Jonathan Muskat

A Theological Perspective of the Future in a World of Automation

In September 2013, two Oxford researchers published a study entitled, “The Future of Employment,” in which they surveyed the likelihood of different professions being taken over by computer algorithms within the next 20 years, and they estimated that 47 percent of US jobs are at high risk.  During the industrial revolution, traditional machines replaced our muscles, but smart machines with artificial intelligence may now have the potential to replace our minds.  Wealth and power may eventually become concentrated in the hands of the tiny elite that owns all these machines creating unprecedented social and political inequality.

What should be done about this? Some have argued that we need to work hard on vocational training that is constantly updated to stay one step ahead of the robots.  An idea of a universal basic income has gained traction in some economic circles which would tax the rich and big corporations to provide every person of this large group with a stipend covering his or her basic needs.  This benefit would cushion the poor against job loss and economic dislocation and protect the rich from populist rage.  But what would this large segment of the population do with all their free time if they are not working?

Yuval Harari, an Israeli historian, writes about these things and he believes that automation could create a “global useless class” and the political and social history of the coming decades will revolve around the hopes and fears of this new class.  He argues that the end of work will not necessarily mean the end of meaning, because meaning is generated by imagining rather than by working. And he actually suggests that economically redundant people might spend increasing amounts of time playing computer games because for thousands of years, billions of people have found meaning in playing virtual reality games called religion.

Now Yuval Harari is a secular Jew who doesn’t believe in God, but for those of us who believe in God and apply Professor Harari’s analysis to a world of automation, this new world may have more than economic, or societal, or political implications.  It may have theological implications.

Some of us believe that the creation of the state of Israel is or may be the first steps of the messianic era.  Similarly, might a world of automation also be a sign of the first steps of the messianic era?  After all, the Rambam writes that in the messianic era there will be world peace and we will have a lot of free time “kdei she’yihyu penuyim baTorah v’chochmata,” so that we can spend our days involved in Torah and in its wisdom.  As such, free time is a characteristic of the messianic era.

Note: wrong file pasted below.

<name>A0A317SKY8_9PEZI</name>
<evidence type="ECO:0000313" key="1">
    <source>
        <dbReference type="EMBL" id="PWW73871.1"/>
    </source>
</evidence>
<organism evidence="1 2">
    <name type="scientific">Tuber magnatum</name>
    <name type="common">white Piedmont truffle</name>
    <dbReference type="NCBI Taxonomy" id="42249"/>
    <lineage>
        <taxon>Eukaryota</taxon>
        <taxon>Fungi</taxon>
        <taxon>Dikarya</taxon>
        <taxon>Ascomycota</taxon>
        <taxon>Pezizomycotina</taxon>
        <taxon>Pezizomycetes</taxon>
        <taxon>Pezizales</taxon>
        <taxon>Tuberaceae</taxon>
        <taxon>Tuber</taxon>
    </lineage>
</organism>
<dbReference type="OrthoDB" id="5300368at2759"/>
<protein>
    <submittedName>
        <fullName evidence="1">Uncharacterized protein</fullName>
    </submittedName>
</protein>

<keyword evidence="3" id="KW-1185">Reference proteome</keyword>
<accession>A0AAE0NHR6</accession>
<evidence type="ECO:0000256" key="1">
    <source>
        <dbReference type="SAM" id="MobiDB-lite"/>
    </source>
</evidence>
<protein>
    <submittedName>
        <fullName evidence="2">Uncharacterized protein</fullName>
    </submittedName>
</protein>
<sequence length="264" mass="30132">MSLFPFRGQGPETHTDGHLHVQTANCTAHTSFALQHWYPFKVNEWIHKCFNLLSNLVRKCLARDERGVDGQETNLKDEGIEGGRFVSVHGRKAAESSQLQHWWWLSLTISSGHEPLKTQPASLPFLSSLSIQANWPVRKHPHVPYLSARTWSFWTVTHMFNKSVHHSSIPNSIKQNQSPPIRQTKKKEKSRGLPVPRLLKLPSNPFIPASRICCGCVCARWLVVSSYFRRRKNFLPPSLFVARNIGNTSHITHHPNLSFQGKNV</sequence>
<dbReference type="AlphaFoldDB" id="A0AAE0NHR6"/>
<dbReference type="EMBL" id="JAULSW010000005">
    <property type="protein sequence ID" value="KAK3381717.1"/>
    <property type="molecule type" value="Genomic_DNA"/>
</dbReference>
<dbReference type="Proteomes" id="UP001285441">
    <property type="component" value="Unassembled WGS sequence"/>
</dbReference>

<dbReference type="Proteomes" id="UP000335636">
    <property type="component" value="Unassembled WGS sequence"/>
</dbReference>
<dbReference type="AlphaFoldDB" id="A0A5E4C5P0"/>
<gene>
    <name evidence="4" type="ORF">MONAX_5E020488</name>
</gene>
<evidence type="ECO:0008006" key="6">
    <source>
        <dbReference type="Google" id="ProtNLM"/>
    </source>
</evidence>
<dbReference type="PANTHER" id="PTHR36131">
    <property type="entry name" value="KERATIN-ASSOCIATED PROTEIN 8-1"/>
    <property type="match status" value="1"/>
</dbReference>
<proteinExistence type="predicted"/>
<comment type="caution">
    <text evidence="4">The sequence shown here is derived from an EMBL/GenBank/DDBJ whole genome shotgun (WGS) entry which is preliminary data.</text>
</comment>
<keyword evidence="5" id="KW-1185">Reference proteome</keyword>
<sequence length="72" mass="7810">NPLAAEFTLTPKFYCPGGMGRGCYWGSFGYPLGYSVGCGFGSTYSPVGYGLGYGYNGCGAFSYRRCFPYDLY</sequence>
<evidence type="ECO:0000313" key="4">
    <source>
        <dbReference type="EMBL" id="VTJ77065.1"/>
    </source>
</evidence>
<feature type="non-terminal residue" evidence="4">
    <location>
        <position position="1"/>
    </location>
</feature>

Are we prepared for a world of automation, for less of a need to work?  Do we understand the potential theological significance of such a world?  Maybe it’s a relevant question for us today, in 2018, because we can ask ourselves, those who us who are not yet retired, are we ready for retirement?  And I am not asking this question from a financial perspective, but I am asking this question from a theological perspective.

The Gemara at the end of Kiddushin states:  Rabbi Nehorai says: “I set aside all the trades in the world, and I teach my son only Torah, as all other trades serve one only in the days of his youth, when he has enough strength to work, but in the days of his old age, behold, he is left to lie in hunger. But Torah is not like this: It serves a person in the time of his youth and provides him with a future and hope in the time of his old age.”  Once we commit ourselves to live a life when we try to find meaning through Torah while we are gainfully employed, then we do not fear retirement, nor do we fear a world of automation because these will be times of meaning for us, as well.  We realize that a world of automation may be a gift from God and possibly even a fulfillment of a messianic or a pre-messianic prophecy!

Rav Soloveitchik has written about the experience of a Rosh Yeshiva who is giving a shiur while surrounded by his young students and he is given the strength to deliver the shiur from all those great Baalei Mesorah who have preceded him.  Rav Soloveitchik concludes the story by writing, “After a two- or three- hour shiur, the Rebbe emerges from the chamber young and rejuvenated.  He has defeated age.  The students look exhausted.”  Torah has the power to conquer old age, retirement and a world of automation.  Professor Yuval Harari may refer to this as virtual reality, but we know it as the life-blood of humanity.

About the Author
Jonathan Muskat is the Rabbi of the Young Israel of Oceanside.